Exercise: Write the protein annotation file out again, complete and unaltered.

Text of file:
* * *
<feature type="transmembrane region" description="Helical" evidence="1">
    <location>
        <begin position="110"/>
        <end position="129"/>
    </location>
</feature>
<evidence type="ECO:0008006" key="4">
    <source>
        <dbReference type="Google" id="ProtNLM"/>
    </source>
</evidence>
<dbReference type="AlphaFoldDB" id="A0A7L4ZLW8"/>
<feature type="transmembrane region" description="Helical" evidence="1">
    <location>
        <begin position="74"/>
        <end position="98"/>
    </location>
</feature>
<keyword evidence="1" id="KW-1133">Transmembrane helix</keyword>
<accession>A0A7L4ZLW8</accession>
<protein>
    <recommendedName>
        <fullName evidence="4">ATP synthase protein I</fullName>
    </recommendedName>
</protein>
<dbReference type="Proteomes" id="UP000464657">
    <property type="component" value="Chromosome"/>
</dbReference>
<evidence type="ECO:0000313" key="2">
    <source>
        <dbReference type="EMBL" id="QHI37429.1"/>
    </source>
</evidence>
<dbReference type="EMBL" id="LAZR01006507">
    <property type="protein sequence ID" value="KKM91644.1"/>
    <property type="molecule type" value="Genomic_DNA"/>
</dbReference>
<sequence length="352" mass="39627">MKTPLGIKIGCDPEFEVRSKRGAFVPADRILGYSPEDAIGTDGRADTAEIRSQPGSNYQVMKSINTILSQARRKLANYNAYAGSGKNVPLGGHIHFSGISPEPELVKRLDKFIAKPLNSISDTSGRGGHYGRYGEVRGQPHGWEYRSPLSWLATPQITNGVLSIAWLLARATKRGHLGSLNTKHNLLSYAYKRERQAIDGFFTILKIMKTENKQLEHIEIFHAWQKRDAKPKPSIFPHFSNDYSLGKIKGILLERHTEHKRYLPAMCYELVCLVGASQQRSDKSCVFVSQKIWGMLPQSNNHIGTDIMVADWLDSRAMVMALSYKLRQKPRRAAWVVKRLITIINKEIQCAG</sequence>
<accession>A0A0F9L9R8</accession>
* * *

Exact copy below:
<feature type="transmembrane region" description="Helical" evidence="1">
    <location>
        <begin position="110"/>
        <end position="129"/>
    </location>
</feature>
<evidence type="ECO:0008006" key="4">
    <source>
        <dbReference type="Google" id="ProtNLM"/>
    </source>
</evidence>
<dbReference type="AlphaFoldDB" id="A0A7L4ZLW8"/>
<feature type="transmembrane region" description="Helical" evidence="1">
    <location>
        <begin position="74"/>
        <end position="98"/>
    </location>
</feature>
<keyword evidence="1" id="KW-1133">Transmembrane helix</keyword>
<accession>A0A7L4ZLW8</accession>
<protein>
    <recommendedName>
        <fullName evidence="4">ATP synthase protein I</fullName>
    </recommendedName>
</protein>
<dbReference type="Proteomes" id="UP000464657">
    <property type="component" value="Chromosome"/>
</dbReference>
<evidence type="ECO:0000313" key="2">
    <source>
        <dbReference type="EMBL" id="QHI37429.1"/>
    </source>
</evidence>
<dbReference type="EMBL" id="LAZR01006507">
    <property type="protein sequence ID" value="KKM91644.1"/>
    <property type="molecule type" value="Genomic_DNA"/>
</dbReference>
<sequence length="352" mass="39627">MKTPLGIKIGCDPEFEVRSKRGAFVPADRILGYSPEDAIGTDGRADTAEIRSQPGSNYQVMKSINTILSQARRKLANYNAYAGSGKNVPLGGHIHFSGISPEPELVKRLDKFIAKPLNSISDTSGRGGHYGRYGEVRGQPHGWEYRSPLSWLATPQITNGVLSIAWLLARATKRGHLGSLNTKHNLLSYAYKRERQAIDGFFTILKIMKTENKQLEHIEIFHAWQKRDAKPKPSIFPHFSNDYSLGKIKGILLERHTEHKRYLPAMCYELVCLVGASQQRSDKSCVFVSQKIWGMLPQSNNHIGTDIMVADWLDSRAMVMALSYKLRQKPRRAAWVVKRLITIINKEIQCAG</sequence>
<accession>A0A0F9L9R8</accession>